years, but it's important to know the ins and outs before investing. In this is two-part series, StreetAuthority's David Sterman will discuss the current situation with natural gas, when he thinks it will be "time to buy," and three of his favorite ways to profit. The following article is Part 1 of our series.]
Place the number 725 in your mind. In a few moments, I'll explain why it's the figure that could finally spell the end of the natural gas industry's troubles. The good news: 725 will soon approach, and that's when it will be time to buy into this sector.
By now, you've read countless articles about the rise and fall of the natural gas industry. A half decade ago, the industry was giddy with delight because a newly-refined drilling technique (hydraulic fracturing, known as "fracking") turned seemingly dormant energy fields into absolute gushers. As company after company announced promising drilling results -- and the ensuing robust spending plans -- few realized that the basic laws of supply and demand would soon be violated.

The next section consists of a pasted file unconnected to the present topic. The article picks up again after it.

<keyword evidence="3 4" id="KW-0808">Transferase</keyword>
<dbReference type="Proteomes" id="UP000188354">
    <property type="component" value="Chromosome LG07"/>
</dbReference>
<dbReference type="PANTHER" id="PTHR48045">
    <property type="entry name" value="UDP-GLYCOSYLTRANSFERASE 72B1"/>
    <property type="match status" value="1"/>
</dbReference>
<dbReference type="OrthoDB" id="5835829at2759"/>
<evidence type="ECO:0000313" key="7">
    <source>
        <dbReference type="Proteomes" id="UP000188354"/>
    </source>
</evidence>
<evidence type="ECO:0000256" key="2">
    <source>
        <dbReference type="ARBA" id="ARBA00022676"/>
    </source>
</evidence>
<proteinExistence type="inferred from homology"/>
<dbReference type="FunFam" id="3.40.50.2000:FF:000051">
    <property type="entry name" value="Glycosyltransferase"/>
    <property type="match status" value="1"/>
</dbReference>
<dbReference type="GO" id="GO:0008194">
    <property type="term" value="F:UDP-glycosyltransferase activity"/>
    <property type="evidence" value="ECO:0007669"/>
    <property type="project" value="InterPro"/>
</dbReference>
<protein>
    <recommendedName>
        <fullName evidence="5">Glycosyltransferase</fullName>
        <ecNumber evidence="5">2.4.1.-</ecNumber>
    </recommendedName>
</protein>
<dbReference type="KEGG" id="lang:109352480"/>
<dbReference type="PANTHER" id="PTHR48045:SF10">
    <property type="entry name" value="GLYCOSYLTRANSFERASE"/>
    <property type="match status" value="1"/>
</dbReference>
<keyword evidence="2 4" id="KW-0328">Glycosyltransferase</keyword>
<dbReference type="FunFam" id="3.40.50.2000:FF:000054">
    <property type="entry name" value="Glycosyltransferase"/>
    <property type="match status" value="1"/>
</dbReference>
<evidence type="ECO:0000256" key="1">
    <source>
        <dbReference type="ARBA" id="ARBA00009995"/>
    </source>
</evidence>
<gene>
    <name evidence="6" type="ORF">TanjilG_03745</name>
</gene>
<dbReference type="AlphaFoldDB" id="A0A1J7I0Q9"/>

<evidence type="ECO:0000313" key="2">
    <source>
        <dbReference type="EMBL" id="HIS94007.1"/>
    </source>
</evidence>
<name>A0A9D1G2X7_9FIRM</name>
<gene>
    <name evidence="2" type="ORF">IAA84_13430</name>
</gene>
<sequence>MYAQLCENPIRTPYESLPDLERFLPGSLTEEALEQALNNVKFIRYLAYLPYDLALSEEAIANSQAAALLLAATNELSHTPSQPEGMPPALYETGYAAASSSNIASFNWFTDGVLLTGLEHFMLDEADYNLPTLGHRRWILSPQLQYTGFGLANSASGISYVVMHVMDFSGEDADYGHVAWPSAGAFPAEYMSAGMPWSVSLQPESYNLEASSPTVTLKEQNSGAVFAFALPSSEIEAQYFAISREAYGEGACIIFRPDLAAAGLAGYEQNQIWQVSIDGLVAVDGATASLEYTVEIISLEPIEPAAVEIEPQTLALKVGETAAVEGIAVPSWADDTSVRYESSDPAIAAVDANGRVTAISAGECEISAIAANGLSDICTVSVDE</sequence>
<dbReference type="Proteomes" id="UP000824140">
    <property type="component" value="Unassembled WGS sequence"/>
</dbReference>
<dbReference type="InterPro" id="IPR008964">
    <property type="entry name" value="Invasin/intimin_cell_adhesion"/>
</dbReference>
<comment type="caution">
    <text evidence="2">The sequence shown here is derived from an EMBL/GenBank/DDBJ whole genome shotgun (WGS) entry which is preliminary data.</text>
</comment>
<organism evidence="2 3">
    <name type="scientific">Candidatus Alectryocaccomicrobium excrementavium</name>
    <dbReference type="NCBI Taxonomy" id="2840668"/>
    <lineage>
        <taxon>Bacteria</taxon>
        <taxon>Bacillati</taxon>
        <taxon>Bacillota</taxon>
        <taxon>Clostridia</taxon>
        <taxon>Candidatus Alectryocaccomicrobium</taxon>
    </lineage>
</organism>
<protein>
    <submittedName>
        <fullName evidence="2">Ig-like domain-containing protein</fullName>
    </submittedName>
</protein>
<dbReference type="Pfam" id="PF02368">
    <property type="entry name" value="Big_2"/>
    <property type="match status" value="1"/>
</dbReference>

And those laws are unbreakable.
In the middle of the last decade, gas wells weren't all that productive, and the industry put an increasing number of wells in service just to find enough gas to meet our nation's needs. In fact, the natural-gas rig count, as tracked by energy firm Baker Hughes (NYSE: BHI), spiked from 966 at the end of 2003 to around 1,450 by the end of 2007.
By the middle of 2008, the price of natural gas spiked to $13 per MCF (thousand cubic feet) as supply only slowly started to catch up to demand. Yet by end of that year, gas would be back down to $5 MCF. Many thought that was due to the slow U.S. economy, but few realized that the industry was creating a nightmare scenario as newly-productive gas rigs threatened to create a glut of natural gas that simply couldn't be absorbed by demand.